The shoulder’s ball and socket structure provides it with the largest range of motion of any joint in the human body. The head of the humerus (ball) and the glenoid area of the scapula (socket) allow extreme mobility so patients can throw a ball, serve at tennis, and perform other overhead activities. With this mobility comes the risk of injury. Shoulder instability events, dislocations and subluxations alike, are quite common and cause patients to experience limited range of motion and pain. In cases where damage is too severe for an arthroscopic surgical approach, open stabilization surgery may be recommended by Dr. Matthew Provencher, orthopedic shoulder surgeon and sports medicine specialist serving the greater Vail, Aspen and Denver, Colorado area. This Latarjet procedure is typically reserved if a patient experiences anterior (to the front of the shoulder socket) bone loss during a dislocation, a dislocation that cannot be reduced, or chronic shoulder instability.

The shoulder joint is stabilized by a number of ligaments, cartilage and other soft tissue structures. When a shoulder dislocates, the injury can cause damage to these soft tissues, leading to a variety of complications. Patients may also experience damage to the bone or bone loss of the glenoid or of the humeral head, known as a Hill-Sachs lesion.

The initial treatment for all shoulder dislocations is for a medical professional to reduce the joint, or put the ball back in to the socket. Dr. Provencher will then perform a series of x-rays and an MRI scan to confirm the shoulder joint is back in the correct position, to look for extent of structure damage and to confirm the proper shoulder stabilization technique.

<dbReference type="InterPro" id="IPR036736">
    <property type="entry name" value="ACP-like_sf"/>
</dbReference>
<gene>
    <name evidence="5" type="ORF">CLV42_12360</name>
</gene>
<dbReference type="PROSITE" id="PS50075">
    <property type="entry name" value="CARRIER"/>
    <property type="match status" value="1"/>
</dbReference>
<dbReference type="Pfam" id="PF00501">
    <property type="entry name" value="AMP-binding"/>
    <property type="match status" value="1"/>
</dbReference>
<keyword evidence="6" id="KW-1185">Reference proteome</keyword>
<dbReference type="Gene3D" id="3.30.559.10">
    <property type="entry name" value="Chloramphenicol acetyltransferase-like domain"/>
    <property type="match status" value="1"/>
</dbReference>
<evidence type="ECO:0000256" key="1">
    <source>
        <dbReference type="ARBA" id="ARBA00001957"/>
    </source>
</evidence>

In certain patients, the damage after a dislocation may be so severe an arthroscopic approach may not correctly repair the injury. This may be because of bone loss during the dislocation, chronic instability, or a dislocation that cannot be reduced. Under these circumstances, an open shoulder stabilization technique is typically recommended by Dr. Provencher.

An open Latarjet procedure normally takes approximately 90 minutes, depending on injury severity and any other associated shoulder injuries. During the procedure, Dr. Provencher will create an incision at the front of the shoulder. Through the incision he will remove a piece of coracoid bone, located at the front of the shoulder, and move it to the front of the glenoid (socket). The new piece of bone will then be held in place with screws.

Open shoulder stabilization surgery replaces depleted bone, deepens the socket (glenoid), and moves several tendons at the front of the shoulder that act like a sling, treating chronic shoulder instability, and reducing the risk of future dislocations.

Recovery and Rehabilitation Following Open Shoulder Stabilization

Following open Latarjet procedure, the repaired arm will be placed in a sling or similar device for about 5-6 weeks to minimize movement and to protect the joint while it heals. Dr. Provencher usually recommends patients utilize ice packs and prescribed pain medications during the healing process to alleviate pain and swelling.

Patients will also begin a specialized physical therapy rehabilitation program under the guidance of Dr. Provencher and his orthopedic team. It is strongly suggested that patients work with the in-house physical therapists at Howard Head Sports Medicine to optimize their rehabilitation. The physical therapy program typically consists of gentle passive range of motion activities followed by active range of motion and strengthening exercises with a gradual return to full activities.

To learn more about open shoulder stabilization surgery, or to determine if you are a candidate for this Latarjet procedure, please contact Dr. Matthew Provencher, orthopedic shoulder surgeon in the Vail, Aspen and Denver, Colorado area.